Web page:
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THE RELATIVE IMPORTANCE OF THE SYSTOLIC AND THE DIASTOLIC BLOOD PRESSURE IN MAINTAINING THE CORONARY CIRCULATION

FRED M. SMITH, M.D.; G. H. MILLER, M.D.; V. C. GRABER, M.D.
Arch Intern Med (Chic). 1926;38(1):109-115. doi:10.1001/archinte.1926.00120250114007.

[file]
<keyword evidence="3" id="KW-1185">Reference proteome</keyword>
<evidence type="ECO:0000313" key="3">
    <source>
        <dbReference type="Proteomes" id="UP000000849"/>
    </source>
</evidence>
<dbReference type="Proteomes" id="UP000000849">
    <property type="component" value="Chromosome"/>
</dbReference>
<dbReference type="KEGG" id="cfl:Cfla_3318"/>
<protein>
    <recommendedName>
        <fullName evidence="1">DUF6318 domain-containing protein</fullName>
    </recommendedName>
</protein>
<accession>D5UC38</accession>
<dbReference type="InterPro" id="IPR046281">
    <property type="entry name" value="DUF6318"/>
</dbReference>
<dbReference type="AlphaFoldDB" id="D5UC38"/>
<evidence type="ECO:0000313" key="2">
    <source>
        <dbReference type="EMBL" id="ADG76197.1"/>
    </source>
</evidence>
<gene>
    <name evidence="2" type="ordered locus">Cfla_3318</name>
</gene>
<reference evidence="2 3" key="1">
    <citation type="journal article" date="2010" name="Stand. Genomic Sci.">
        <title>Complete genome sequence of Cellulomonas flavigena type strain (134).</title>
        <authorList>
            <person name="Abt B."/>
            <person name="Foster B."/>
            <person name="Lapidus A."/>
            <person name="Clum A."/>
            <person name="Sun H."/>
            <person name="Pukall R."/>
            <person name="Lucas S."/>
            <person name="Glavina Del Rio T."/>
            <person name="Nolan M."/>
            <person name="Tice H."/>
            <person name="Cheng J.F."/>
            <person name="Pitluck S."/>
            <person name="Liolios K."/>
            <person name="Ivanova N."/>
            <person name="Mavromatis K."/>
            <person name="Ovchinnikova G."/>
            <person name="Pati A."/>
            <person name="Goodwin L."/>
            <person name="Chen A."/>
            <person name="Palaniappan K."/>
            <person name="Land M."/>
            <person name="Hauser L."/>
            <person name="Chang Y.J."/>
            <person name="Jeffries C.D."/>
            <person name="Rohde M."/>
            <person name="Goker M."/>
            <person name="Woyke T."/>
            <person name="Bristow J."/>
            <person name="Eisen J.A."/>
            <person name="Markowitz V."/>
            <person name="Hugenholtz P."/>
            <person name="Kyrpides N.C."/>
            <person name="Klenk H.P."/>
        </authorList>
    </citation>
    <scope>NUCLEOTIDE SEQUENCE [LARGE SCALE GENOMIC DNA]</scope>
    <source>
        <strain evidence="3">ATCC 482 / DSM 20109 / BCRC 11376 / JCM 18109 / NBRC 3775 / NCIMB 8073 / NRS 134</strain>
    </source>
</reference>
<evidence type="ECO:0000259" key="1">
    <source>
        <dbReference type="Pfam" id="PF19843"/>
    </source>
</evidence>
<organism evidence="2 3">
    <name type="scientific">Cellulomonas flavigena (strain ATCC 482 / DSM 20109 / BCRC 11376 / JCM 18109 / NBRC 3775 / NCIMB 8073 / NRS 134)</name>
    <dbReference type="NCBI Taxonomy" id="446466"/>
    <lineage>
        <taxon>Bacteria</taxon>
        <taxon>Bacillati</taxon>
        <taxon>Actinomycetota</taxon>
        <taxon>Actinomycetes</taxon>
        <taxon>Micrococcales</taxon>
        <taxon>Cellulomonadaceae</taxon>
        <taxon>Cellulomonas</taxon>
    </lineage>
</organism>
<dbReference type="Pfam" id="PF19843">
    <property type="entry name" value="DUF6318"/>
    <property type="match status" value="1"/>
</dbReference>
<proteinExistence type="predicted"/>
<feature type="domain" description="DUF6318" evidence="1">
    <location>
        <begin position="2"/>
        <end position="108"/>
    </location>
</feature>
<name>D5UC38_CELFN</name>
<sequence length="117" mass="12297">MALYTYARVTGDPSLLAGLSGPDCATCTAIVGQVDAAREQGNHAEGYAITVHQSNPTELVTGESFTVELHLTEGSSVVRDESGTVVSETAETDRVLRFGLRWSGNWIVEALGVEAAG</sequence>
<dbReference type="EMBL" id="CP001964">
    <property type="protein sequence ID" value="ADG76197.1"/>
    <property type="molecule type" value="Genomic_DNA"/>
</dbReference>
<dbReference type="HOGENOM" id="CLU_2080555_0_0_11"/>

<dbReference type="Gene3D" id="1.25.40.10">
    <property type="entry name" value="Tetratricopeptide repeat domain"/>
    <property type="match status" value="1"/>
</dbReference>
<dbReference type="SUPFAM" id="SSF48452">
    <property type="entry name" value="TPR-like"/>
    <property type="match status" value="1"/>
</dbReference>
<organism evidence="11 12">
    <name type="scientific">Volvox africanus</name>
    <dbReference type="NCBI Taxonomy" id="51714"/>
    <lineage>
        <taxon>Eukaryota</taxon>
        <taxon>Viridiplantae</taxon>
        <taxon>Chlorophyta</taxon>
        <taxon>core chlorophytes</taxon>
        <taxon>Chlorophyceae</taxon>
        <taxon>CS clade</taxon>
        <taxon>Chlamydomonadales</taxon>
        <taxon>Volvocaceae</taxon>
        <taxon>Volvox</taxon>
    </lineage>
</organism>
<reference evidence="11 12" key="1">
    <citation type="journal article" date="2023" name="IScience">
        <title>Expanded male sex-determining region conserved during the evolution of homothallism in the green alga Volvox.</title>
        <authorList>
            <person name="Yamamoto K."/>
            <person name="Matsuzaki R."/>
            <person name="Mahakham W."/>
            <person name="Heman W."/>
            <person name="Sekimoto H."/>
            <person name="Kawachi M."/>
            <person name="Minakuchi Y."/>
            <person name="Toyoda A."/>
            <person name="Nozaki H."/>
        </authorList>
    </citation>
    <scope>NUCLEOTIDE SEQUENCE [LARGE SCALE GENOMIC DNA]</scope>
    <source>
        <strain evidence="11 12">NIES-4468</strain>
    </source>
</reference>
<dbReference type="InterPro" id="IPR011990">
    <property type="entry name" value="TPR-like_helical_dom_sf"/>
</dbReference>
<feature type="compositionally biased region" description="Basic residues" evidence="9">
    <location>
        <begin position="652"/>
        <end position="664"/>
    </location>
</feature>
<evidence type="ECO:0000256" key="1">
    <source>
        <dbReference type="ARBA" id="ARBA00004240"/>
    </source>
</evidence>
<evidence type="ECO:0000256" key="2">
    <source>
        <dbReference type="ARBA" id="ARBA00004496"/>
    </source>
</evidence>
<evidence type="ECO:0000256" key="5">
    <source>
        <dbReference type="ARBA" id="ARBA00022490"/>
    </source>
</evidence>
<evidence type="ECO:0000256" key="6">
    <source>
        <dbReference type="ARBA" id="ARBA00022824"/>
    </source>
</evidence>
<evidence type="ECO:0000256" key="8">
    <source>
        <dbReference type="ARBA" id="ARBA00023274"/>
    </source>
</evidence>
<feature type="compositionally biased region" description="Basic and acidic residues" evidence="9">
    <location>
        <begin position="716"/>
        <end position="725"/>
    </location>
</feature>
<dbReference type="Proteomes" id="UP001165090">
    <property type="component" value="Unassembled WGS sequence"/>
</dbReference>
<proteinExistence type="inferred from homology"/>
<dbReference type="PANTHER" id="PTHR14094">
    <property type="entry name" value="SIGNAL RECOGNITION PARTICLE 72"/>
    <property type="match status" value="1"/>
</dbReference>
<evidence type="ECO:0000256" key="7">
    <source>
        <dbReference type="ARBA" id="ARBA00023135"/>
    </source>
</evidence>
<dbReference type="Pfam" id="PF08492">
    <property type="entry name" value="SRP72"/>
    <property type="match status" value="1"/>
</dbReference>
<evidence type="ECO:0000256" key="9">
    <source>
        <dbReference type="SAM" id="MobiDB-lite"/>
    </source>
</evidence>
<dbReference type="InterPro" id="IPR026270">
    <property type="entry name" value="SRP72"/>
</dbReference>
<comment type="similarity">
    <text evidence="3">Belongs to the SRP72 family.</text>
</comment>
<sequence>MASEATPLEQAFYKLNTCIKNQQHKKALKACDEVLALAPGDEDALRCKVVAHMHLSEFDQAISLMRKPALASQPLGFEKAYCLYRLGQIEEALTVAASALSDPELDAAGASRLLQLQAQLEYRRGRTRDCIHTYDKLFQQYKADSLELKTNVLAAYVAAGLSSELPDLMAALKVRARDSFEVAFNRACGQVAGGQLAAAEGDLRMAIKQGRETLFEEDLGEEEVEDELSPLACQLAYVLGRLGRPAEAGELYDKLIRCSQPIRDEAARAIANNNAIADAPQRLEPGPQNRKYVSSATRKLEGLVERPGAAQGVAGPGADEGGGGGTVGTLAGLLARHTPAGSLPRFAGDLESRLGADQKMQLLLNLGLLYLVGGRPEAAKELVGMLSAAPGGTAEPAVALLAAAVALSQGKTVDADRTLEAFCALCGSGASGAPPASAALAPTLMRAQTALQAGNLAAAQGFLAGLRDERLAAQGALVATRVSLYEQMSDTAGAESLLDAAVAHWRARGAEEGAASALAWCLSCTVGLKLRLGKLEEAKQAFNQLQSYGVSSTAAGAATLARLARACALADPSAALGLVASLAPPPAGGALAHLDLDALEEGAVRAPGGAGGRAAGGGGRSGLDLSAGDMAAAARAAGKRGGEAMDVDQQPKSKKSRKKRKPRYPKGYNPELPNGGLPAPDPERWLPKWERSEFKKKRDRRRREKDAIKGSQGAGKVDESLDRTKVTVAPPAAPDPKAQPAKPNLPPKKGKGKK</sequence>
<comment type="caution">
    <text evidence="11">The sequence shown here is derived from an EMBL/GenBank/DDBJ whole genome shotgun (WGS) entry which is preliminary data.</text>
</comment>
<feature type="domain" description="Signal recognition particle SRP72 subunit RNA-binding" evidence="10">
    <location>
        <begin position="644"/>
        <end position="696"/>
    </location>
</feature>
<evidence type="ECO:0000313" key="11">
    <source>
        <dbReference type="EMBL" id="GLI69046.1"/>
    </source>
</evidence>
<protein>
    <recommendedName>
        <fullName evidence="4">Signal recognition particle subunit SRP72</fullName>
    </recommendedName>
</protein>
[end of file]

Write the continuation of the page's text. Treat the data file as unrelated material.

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It is generally known that the coronary circulation is greatly influenced by changes in blood pressure. This was well illustrated by the experiments of Markwalder and Starling.1 In some instances they obtained 100 per cent increase in the rate of coronary flow by elevating the blood pressure from 80 to 110 mm. of mercury. The relative importance of the two phases of the blood pressure in maintaining the coronary circulation, however, has not been determined. In the study of the coronary circulation in the tortoise, the blood was observed to flow very rapidly during the diastolic phase, whereas during the height of the systolic period the smaller arteries were closed and the blood came to a standstill in the larger vessels.2 It would thus seem that the rate of coronary flow is to a large extent dependent on the height of the diastolic pressure. It is therefore not improbable that

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